It is interesting to notice that the concrete and metaphorical breaking principle of the frame also manifests itself a few years later in Brazil. Lygia Clark begins in 1952 to produce Superfície modulada [Modulated surface] and Planos em superfície modulada [Plans in a modulated surface]. In both series, the artist draws on the cardboard a series of regular or irregular polygons, always using for optical effects the relation between full and empty, due to the filling or not of the interior of these polygons with black or gray graphite. Thus, in the plane, a shuffle between the figure and background positions was created. These studies were changed into paintings made of industrial ink on wood, and what was once a pencil marking the boundaries between the polygons becomes a fissure. The artist spiked these border lines with a scalpel. It was an important step for what she called the “organic line” and that stayed with her until the famous series Bichos [Animals] (1960-64), since the polygons of the modulated surfaces detach themselves from the plane, reach the space and begin to be modified by means of hinges in the sculptures.
This was a brief commentary on the possible connections of Arden Quin’s work with Brazilian art. It also draws attention to his series entitled Forme Galbée (1971), present at the exhibition. That is his most splendid research on the kinetic. Another highlight is the opportunity to have access to a robust number of works by the artist at the same time as we perceive and reflect on the many interests and research that Arden Quin has performed. If during Madí his research dealt with studies on concrete art and the specific way by which Latin-Americans have absorbed and reinvented the planar, cubist and non-Euclidean researches of the concrete European movement, in the 1970s Carmelo turned to kinetic art and its ability to expand the concept of painting. He is not alone in this journey, since Argentina itself, with Le Parc and Tomasello; Venezuela, with Cruz-Díez, Otero and Soto; and Brazil, with Palatnik, Antonio Maluf, Lygia Clark, Mary Vieira, Sérvulo Esmeraldo, Willys de Castro, among many others, have also developed their research on kinetic art.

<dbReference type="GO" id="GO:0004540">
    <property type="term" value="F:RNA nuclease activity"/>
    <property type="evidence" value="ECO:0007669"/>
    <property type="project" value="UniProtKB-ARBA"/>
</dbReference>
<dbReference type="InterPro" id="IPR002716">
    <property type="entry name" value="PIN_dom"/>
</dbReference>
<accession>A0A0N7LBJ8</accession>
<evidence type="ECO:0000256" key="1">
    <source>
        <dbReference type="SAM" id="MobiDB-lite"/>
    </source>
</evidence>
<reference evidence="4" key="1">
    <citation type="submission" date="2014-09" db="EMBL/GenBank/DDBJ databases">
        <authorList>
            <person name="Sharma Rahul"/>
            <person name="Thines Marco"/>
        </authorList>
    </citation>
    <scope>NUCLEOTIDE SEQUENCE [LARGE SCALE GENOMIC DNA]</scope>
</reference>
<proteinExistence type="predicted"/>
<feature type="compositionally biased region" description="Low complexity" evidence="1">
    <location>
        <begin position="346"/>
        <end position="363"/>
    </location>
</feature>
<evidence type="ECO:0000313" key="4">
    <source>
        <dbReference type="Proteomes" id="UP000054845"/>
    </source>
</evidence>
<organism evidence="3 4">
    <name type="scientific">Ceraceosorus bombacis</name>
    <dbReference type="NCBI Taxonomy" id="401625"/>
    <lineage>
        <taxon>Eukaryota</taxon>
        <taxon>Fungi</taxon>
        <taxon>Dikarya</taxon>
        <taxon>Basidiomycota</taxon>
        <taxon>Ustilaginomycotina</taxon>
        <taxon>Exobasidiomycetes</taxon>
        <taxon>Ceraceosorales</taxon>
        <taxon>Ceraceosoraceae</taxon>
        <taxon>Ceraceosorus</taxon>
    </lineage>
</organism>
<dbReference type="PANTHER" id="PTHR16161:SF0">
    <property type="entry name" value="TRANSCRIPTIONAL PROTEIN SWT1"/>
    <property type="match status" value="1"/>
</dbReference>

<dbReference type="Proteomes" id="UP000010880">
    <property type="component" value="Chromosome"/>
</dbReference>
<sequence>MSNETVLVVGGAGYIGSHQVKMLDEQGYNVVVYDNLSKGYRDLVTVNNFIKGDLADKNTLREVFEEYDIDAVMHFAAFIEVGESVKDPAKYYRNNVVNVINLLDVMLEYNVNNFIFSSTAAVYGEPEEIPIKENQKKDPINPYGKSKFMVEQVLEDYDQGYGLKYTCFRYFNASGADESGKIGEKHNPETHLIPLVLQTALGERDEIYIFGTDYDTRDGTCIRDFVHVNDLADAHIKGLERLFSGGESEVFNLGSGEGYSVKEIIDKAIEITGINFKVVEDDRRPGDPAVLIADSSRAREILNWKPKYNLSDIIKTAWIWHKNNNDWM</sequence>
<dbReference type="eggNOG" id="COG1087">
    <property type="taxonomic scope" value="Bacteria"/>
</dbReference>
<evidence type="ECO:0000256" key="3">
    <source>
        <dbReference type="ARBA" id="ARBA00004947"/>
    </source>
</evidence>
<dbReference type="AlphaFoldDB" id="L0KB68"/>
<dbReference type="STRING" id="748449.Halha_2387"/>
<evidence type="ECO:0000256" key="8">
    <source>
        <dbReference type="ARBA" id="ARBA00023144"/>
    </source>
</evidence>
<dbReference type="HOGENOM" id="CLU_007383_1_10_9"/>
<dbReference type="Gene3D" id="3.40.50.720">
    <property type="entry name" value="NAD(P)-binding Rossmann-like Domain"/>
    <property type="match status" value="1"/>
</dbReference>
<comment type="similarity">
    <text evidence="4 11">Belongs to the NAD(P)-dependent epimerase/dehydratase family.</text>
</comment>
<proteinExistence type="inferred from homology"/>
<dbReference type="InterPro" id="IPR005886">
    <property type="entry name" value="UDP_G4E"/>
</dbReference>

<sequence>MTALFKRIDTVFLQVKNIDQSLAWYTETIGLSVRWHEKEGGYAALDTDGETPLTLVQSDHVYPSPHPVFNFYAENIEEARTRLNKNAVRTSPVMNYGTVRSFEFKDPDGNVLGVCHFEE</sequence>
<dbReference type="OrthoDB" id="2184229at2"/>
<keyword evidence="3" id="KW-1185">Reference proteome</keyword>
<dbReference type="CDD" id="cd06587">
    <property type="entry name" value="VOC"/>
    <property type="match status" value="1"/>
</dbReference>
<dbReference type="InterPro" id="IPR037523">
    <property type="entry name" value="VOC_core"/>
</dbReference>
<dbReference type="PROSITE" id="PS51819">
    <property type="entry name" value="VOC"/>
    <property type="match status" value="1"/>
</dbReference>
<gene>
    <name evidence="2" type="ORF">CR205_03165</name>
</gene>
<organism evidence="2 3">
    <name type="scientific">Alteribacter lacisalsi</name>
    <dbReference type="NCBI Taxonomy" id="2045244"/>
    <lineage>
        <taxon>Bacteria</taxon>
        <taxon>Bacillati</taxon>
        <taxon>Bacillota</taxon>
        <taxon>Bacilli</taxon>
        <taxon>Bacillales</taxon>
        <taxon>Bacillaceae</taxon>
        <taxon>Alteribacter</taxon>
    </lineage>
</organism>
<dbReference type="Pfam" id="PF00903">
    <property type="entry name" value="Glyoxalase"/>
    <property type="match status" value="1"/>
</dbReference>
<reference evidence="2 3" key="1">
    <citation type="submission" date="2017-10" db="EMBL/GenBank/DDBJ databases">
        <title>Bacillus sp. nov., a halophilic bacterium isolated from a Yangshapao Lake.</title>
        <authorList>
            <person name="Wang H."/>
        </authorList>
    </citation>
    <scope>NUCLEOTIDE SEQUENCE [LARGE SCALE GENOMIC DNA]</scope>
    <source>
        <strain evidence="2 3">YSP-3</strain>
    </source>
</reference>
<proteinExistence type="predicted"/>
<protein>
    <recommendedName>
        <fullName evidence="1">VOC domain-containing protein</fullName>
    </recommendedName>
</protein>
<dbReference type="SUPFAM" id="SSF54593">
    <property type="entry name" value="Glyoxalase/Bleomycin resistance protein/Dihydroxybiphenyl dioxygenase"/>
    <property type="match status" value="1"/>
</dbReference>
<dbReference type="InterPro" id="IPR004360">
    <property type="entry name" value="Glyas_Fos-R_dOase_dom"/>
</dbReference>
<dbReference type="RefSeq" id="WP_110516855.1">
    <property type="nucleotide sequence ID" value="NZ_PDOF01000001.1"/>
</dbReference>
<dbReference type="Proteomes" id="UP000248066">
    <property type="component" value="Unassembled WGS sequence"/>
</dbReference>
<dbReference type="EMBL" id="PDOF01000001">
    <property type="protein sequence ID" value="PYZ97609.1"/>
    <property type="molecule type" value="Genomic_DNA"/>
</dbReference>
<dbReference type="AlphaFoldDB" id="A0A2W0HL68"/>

Some works of the series Forme Galbée allude to a score. This sensitivity of the artist to perform rhythms and sinuosities of great visual impact reveal his specificity. It is important to emphasize that the kinetic character of the works is due to the way in which the spectator stands in front of the work, that is, with each change in the perspective, the work creates new perceptions and images. Another highlight is the fact that it has concavities in the support of wood, causing a sensation of optical mirage. This is similar to Palatnik’s Relevos Progressivos [Progressive Reliefs] from the 1960s. In these works, the sequence of cuts on the surface of the material – cardboard, metal or wood – creates layers or waves that vary according to the depth and location of the cut, composing its own dynamics. The use of cardboard, in particular, is somewhat surprising, because the production of reliefs used by the artist leads to the execution of rhythms and sinuosities of great visual impact. In the Arden Quin’s series, not only the game of lines, shapes, and colors creates an intense vibration, but also the support on which they are installed – taking into account this perspective of the concavity – reaffirms and emphasizes the optical experience. In addition, the line is transformed by optical illusion into vibration, the material into energy. When the spectator moves in front of these works, the background fragments the line of colors or objects impregnated on the surface (they are mostly small structures of wood), so that it presents itself as a series of small points floating in the space. This is mathematics morphing into vibratory structures at the service of a new experience of the world for the subject.